Businesses, whether small or big, face many similar problems – including access to capital and access to land. The capital to start or improve or expand the production level of a project or projects is a major constraint. Add to that requirements for equipment, mechanization, water, security (e.g. fencing) or training (education). Training needs include theoretical training, follow ups, site visits with experienced trainers in specific fields (be it poultry, horticulture, aqua culture, soil testing etc). More agricultural training facilities need to be established. There should be more and better skilled trainers, with practical experience to share. While academic training at universities is important, this training is often theoretical, with very little practical training opportunities, such as learnerships or farming internships included.

In farming, science, technology and business have to go hand in hand. Agriculture is a business, and it should be treated as a business. Not many new young farmers know how to manage their company, work force and production. Simple tasks of record keeping for each seed planted, how many seeds did not sprout, and what is the reason for them not sprouting. We would need to know the propagation of the seed that will yield the production levels for a viable business. Water consumption has to be managed carefully. Chemicals – in the form of fertilisers – are important inputs to agricultural production. Supporting your workforce is essential good farming practice. Practical issues have to be addressed. Ablution facilities on farms always need to be up to standard and kept clean. Employees should shower in and out at work to ensure the integrity of production processes and protection of human and plant health. Global food security matters - biosecurity is very important, because human health must be secured.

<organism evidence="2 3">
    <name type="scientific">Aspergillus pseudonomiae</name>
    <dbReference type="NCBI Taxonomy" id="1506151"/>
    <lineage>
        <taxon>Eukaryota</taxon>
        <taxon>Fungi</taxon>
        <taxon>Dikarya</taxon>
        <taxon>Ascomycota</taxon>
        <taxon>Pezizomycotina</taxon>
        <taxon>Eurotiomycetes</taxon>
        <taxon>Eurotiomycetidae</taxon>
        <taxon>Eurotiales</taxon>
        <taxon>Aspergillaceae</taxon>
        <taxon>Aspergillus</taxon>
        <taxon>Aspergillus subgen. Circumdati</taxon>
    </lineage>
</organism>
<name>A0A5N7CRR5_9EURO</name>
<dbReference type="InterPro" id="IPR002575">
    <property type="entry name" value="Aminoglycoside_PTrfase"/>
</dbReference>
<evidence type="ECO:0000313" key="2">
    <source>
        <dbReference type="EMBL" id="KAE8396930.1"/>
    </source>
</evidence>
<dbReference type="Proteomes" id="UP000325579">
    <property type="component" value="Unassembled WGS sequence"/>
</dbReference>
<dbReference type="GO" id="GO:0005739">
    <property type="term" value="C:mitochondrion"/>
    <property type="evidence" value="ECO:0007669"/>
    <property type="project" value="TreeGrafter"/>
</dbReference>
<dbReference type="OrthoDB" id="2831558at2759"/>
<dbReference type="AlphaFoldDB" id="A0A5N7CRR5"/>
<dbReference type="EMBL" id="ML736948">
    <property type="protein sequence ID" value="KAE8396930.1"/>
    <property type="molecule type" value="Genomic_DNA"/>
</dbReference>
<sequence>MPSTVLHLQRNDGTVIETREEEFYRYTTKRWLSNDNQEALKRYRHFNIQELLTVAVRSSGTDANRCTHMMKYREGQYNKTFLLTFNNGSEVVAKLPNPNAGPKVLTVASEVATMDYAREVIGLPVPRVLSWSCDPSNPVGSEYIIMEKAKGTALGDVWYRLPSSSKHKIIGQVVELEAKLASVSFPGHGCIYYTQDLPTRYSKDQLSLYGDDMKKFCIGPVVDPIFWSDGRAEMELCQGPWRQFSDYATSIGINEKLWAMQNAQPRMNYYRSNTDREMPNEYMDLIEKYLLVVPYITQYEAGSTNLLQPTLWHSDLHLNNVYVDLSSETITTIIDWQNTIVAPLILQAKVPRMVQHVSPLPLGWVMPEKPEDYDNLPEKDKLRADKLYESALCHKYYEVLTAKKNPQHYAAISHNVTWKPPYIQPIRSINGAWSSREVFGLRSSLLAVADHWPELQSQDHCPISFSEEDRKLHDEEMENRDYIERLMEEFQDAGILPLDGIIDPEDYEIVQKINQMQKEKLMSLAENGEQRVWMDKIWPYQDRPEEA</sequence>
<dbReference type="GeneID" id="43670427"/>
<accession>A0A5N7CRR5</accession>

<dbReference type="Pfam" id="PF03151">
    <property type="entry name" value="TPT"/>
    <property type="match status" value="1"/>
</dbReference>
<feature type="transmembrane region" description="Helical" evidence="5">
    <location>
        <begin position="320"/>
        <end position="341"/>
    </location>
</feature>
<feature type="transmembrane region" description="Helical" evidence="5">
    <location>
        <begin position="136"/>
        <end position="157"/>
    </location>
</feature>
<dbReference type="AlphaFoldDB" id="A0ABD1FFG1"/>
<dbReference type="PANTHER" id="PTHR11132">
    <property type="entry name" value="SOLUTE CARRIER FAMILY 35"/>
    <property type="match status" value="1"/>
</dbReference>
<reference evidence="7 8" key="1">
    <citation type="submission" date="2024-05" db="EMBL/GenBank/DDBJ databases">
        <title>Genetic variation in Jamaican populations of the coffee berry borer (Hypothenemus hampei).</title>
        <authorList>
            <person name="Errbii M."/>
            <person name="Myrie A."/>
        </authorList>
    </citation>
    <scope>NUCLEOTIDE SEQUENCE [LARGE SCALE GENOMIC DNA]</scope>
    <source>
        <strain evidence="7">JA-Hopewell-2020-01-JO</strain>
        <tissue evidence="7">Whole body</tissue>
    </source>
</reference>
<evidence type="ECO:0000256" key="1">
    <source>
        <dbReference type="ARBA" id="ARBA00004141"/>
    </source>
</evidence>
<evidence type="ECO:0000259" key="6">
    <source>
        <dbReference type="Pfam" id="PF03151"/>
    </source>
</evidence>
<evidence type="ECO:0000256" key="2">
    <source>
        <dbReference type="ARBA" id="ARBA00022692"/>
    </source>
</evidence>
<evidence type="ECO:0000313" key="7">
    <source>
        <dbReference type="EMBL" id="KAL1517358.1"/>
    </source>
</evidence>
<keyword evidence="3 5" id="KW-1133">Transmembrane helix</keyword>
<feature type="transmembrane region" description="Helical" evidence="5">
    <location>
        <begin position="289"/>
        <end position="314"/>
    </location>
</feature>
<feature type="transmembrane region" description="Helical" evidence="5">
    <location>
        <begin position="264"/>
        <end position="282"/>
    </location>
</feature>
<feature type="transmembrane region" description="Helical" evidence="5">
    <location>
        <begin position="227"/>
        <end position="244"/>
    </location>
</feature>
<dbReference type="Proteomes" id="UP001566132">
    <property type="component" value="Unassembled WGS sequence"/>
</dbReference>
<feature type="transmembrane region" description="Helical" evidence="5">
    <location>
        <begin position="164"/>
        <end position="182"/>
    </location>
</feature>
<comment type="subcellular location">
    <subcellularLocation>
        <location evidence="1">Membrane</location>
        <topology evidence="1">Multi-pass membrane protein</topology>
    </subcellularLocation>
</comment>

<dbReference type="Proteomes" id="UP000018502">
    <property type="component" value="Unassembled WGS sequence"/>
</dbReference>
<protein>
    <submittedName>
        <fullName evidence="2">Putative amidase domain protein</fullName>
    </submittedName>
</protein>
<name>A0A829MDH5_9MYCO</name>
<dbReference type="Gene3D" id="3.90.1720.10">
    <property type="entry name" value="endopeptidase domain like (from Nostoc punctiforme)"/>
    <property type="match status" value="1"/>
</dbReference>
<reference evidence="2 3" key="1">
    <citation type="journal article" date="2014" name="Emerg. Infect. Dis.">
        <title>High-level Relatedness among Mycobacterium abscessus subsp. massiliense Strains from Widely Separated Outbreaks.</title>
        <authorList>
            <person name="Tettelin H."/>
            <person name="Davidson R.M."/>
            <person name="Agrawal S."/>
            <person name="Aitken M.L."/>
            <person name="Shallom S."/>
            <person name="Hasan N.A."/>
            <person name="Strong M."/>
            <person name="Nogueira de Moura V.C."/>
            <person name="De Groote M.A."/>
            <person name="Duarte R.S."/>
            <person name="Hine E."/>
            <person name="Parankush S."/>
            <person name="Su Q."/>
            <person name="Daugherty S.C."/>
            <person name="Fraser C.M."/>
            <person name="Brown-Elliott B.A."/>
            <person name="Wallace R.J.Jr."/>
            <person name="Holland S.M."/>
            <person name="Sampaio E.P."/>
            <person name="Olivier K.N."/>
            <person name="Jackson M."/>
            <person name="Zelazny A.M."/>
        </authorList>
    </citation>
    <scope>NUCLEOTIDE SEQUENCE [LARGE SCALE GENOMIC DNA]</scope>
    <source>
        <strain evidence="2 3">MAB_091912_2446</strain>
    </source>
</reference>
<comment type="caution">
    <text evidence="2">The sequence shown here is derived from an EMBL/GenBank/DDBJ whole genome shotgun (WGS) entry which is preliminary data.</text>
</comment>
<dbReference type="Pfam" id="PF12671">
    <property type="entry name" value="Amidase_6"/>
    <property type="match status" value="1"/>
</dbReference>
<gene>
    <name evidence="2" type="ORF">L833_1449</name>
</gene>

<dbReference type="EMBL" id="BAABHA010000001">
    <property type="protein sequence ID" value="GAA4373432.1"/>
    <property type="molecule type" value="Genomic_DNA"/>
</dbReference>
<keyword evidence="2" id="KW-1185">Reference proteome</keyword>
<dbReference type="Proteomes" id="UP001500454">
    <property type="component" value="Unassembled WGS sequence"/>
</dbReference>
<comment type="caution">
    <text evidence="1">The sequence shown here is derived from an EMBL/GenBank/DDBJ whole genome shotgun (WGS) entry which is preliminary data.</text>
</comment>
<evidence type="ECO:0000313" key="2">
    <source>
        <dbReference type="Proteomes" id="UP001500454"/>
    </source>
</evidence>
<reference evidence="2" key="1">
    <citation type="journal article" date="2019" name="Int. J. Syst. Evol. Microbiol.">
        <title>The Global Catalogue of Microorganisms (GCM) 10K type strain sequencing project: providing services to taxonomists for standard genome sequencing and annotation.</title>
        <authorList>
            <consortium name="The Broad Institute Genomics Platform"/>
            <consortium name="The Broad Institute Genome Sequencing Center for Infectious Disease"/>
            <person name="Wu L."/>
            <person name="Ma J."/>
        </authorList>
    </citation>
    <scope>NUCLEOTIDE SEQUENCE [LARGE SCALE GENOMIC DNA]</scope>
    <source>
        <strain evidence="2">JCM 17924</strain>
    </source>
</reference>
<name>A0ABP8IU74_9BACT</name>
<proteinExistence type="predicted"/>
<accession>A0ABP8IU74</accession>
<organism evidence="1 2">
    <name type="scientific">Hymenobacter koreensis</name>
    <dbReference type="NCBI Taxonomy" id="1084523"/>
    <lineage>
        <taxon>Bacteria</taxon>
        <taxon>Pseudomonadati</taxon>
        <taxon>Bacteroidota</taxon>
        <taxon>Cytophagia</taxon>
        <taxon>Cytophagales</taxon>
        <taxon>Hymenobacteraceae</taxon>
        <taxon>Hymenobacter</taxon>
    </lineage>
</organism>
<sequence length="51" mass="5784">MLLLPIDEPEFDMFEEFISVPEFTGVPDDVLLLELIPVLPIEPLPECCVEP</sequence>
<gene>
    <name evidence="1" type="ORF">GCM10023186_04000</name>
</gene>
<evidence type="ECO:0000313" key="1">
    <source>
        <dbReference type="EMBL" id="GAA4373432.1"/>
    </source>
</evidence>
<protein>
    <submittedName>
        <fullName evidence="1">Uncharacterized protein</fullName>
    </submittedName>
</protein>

Agriculture offers important opportunities for public-private partnerships. We are seeing that private companies see the value of investing in agricultural support – and this bring benefits to their own value chains. Companies such as Coca Cola invests in farmers in a number of African countries. They buy some of their inputs from farmers, so it is in their interest to empower farmers to supply those products. And this means that Coca Cola contributes to increasing sustainable agriculture in Africa. They source key products such as tea, coffee, cocoa, fruits, and vegetables from farmers; and support famers to improve farming techniques, efficiency, and the overall standards for production. Young farmers should be proactive and get in contact with companies like Coca Cola and supply the products harvested on the farm.

We hope that by 2063, many African countries will have implemented changes in agriculture, that are practical, sustainable and beneficial for Africa, through the works of ubuntu. We hope there will be less hunger, and that a malnutrition-free Africa will be setting an example to the world. As a young farmer, I hope that young famers across the continent will take advantage of the changing environment, and opportunities to develop thriving agricultural business and so contribute to Africa’s food security and sustainable development.

About the Author(s)

Motlatsi Tolo

Motlatsi Tolo

Motlatsi Tolo is Managing Director at Raseto Agricultural Enterprise.